Enjoy the hell out of it... make it often!  Buon Cibo mia Amici

Thursday, August 5, 2010

5th Annual National Hamburger Festival!!!

It wouldn't be July in Akron, Ohio without the National Hamburger Festival.  And this July was business as usual.  Nick and had been looking forward to this day for months and no damn 90+ degree heat was going to keep us from going!   Oh yes, it was a scorcher of a day.  Neither of us are any good in this kind of heat.  But we went.  And as you can see, so did many many others.

We go with a plan, walk the festival a few times and see who has what and what sounds good.   This does not sound good to me...

Nick tells me quite often that I would eat anything as long as it were fried.  That's just not true.  I won't eat a deep fried Twinkies.  No way, no how.   The other stuff, I'm kind of on the fence about but given the opportunity, I think I'd say no to them all.   I also have no desire to try deep fried pickles and I certainly don't want to try deep fried butter.  That's just crazy talk.

So back to the festival.  We scouting out what we thought we might want and then, since it was still kind of early and weren't ready to eat just yet, we found a spot in the shade and hunkered down for awhile.  We got to spend about an hour and a half listening to the Carlos Santana cover band.  Now no offense to Santana fans, but that is so not my gig.  It was welcome relief when they ended and the Burger eating contest began!

From where we were sitting, we couldn't really see the mayhem of the burger eating contest but we did hear that "The Lion" won the contest.  I think just about everyone who completed had a nickname, but I would expect someone named "The Lion" to win a meat eating contest.

The heat was a running theme and a big factor all day.  I just didn't think I could handle eating and walking and sweating so we decided, since we live very close to downtown Akron, to buy our burgers and make our way home to our central air and eat in cool comfort.  Oh yes, that's the plan.  So off we went to make our burger purchases.  My first one that I knew I had to have was from Cleveland food truck phenom, Dim and Den Sum.  Reading over their menu, they had me.  They hooked me in and I was not going to be deterred from trying the Hawaiian Burger.

Seriously... homemade sesame brioche bun, grass fed beef, cheddar fondue, pineapple relish and bacon.  I dare you not to try that one!

That's the half size, which is what I was going for with all my choices.  This burger was insane and by far my favorite of the day.  The beef was incredibly juicy and full of flavor.  The cheese, the pineapple, the bacon!  OMG,  I have died and gone to burger heaven!

But even though this was my favorite of the day, the others I had did not disappoint.  Nick's first half was from Metro Burger, an Akron area favorite.

It was, as the sign says, an American Classic.

A cheeseburger with the works, tomato, lettuce and onion.  Nick loved it!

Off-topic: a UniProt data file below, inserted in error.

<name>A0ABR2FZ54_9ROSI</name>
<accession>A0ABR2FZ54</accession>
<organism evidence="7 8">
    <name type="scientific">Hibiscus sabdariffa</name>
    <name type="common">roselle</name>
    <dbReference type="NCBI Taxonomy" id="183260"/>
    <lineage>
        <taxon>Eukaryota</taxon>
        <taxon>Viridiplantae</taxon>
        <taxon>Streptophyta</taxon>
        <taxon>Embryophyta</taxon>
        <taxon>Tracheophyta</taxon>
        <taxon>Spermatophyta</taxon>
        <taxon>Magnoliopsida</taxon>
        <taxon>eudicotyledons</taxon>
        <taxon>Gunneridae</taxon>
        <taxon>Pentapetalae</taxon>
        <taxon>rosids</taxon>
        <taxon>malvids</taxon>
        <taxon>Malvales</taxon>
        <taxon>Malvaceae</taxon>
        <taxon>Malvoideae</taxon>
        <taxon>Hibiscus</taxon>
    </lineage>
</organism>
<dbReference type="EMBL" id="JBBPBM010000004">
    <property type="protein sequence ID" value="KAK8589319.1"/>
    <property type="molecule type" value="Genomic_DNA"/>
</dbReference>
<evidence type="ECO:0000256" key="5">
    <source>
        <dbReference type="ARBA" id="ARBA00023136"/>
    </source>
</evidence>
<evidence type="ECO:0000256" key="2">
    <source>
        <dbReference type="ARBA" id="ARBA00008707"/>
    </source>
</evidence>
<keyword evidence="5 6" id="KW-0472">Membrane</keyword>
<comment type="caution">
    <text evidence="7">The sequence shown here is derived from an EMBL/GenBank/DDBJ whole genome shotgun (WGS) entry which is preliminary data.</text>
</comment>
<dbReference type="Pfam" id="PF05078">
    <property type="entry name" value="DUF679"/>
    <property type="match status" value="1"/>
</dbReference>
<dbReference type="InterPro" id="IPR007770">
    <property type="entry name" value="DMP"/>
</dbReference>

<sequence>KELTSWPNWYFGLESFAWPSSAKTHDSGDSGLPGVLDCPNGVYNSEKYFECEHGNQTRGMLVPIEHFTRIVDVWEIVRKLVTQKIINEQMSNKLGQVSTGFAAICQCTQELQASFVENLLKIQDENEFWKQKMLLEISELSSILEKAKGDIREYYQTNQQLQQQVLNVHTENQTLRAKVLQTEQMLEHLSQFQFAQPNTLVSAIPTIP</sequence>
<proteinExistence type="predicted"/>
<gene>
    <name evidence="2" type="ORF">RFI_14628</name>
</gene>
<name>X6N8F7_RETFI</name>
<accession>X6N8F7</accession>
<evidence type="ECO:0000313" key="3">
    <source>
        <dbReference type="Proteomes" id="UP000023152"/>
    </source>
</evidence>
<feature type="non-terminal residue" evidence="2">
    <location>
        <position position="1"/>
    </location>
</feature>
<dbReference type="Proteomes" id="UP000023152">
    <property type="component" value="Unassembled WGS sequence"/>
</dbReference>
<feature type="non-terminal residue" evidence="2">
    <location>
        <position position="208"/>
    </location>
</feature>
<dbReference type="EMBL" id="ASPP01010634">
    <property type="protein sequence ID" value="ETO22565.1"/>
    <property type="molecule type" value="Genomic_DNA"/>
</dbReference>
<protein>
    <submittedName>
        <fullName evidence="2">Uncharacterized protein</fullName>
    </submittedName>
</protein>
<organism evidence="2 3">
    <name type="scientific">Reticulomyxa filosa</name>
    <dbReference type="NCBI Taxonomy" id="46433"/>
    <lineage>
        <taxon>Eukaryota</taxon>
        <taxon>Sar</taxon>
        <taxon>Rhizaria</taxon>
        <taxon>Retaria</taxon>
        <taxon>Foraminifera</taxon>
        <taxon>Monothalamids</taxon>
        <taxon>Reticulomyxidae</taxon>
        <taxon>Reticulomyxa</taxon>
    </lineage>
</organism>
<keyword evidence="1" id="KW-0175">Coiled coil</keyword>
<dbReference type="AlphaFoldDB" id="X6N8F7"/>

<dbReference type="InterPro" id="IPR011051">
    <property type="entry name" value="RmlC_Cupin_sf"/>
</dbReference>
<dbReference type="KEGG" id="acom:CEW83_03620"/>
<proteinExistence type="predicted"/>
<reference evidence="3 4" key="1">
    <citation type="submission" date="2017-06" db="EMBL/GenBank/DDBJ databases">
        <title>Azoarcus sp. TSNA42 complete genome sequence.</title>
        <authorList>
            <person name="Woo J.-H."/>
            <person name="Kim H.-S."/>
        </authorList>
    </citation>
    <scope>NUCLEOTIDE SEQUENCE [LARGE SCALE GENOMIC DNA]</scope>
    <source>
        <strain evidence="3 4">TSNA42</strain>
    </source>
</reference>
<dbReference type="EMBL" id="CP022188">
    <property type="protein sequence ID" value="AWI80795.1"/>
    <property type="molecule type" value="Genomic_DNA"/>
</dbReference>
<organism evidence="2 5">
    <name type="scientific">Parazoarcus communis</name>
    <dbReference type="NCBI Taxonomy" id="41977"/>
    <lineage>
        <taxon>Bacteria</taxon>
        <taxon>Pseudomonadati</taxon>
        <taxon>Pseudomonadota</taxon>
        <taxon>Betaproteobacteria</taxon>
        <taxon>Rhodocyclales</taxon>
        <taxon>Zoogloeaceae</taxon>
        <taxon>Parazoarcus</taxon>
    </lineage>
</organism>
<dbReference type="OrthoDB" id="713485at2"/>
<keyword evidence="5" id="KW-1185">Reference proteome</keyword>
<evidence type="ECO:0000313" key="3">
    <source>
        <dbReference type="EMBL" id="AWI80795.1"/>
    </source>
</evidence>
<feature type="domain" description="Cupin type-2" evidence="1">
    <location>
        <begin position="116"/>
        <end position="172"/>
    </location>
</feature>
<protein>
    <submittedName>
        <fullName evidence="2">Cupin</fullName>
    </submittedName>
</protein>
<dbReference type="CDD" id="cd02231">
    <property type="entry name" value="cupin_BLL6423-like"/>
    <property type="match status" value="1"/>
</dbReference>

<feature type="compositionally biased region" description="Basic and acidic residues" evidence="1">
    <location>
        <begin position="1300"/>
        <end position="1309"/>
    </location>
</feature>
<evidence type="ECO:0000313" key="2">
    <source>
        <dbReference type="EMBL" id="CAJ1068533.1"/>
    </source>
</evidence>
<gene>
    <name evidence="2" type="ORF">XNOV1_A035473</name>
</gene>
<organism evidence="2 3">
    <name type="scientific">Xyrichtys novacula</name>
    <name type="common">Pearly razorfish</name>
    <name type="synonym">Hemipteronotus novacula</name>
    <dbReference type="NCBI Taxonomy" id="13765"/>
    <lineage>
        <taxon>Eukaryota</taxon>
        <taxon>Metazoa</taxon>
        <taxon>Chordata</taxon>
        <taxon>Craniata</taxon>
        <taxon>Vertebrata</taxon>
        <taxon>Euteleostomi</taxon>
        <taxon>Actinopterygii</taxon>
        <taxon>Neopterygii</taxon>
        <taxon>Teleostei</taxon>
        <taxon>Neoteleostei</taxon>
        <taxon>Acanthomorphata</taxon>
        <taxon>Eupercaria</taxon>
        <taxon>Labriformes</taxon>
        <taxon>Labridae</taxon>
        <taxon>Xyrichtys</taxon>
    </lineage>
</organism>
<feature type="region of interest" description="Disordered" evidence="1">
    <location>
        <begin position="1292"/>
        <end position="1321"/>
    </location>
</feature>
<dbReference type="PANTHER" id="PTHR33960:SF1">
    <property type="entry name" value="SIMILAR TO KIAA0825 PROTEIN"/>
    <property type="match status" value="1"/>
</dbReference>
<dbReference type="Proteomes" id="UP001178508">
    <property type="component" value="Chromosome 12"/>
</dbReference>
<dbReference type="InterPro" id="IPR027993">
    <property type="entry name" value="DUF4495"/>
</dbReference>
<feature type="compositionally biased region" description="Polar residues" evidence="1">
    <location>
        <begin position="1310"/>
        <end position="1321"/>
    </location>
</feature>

From there we decided, in the interest of time and getting our burgers home still relatively warm, to buy two whole burgers and split them.  Our first choice was from the Steel Trolley Diner in Lisbon, Ohio.

Last year, Nick got a burger from Metro and from Steel Trolley.  What can we say, when we find something good, we stick with it!  The description this year had me right from the get go.  The Tuscan Holiday burger.

Since I dream of an actual Tuscan holiday, it sounded like a burger we should try.  On top the burger was homemade bruschetta topping (tomatoes, herbs and other yummies), shredded provolone and pesto mayo.  Nick is not a mayo guy, but the pesto made it appealing to him.  Like I said, none of the burgers disappointed!  

Last up was the Barley House, located practically within the festival itself.

This was the Stuffed Deep Fried Greek burger.  Olives, feta, salami... burger, oh yeah, sign me up!

How can you go wrong here?     Please!   It's fan-freakin-tastic!

Sunday, August 1, 2010

Lunchin and Lola's

After many many years of friendship online, my friend April was making her way to Cleveland from LA.  We were going to be meeting in person for the first time.  It's a momentous occasion!  One I really wanted to do in style.  So when I found out she was staying in downtown Cleveland I asked if she would want to have lunch at Michael Symon's restaurant Lola Bistro.  "Don't kill me, but who's Michael Symon?" she asked.  Hmm.  Well I was just about to scratch that idea when I thought, she won't know of any other places or chefs in Cleveland either so let's just go for it!  So after a quick walk through Tower City Center so we could purchase our newly released, The Runaways DVD, we took a short drive around Cleveland and then came back and walked to Lola's. 

We arrived around 2:15 pm and the sign on the door says that lunch is served until 2:30 pm.  I figured that was that, they weren't going to want to seat us now.  How wrong I was!  We were greeted at the door by a very friendly hostess who happily showed us to a table.  She even asked where we'd like to sit and since the kitchen is open, I asked if we could sit near there so I could watch the goings on. 

Both April and I were only planning on having a light lunch so we first got to enjoy some of the delicious bread and butter that was brought to our table.  I'm kind of bready, so I'm always happy to see bread put on my table.

After looking over the menu, April chose a Greek Chopped Salad and I chose to have a salad and half sandwich.  The salad was Bibb and Watercress Salad (it also has gala apple, oranges, chives and hazelnuts... they had me at hazelnuts - and um, hold the oranges of course!) with the Grilled Rosemary Ham and Cheese Sandwich (grilled ham with rosemary, reclette, whole grain mustard on French bread and pressed in a Panini press).

I know it's just a salad and a panini, but it wasn't just your run of the mill salad and panini!   The salad was scrumptious, truly.  In my book, you can't go wrong if there are hazelnuts in involved.   And the dressing was light and flavorful.  

The sandwich certainly seemed like more than half to me!   In fact, I took half of my half home.  And believe me, Nick was not sad to "have" to eat it later.    The rosemary was perfect, the bread crisp on the outside but not at all hard, the ham and cheese were lovely and the mustard was just right.  Yeah, I liked it.

I loved that my sandwich was packed in a cardboard box.  Very often when taking home leftovers, I have to specify to the server to bring it to me wrapped in a napkin or foil or something, anything other than that horrible bulky Styrofoam container.  I don't want them, I don't want to dispose them and wish restaurants would stop using them. 

And then what happened?  Our server told us that they had Chocolate Pots de Creme with Vanilla Bean Whipped Cream for dessert.   April and I looked at each other and said, "sold!"   We shared one, and O.M.G. 

What an amazingly lovely capper to a delicious lunch.  Thank you sir, may I have another? 

So a beautiful lunch, with a beautiful friend, on a beautiful day in Cleveland.  What could be better?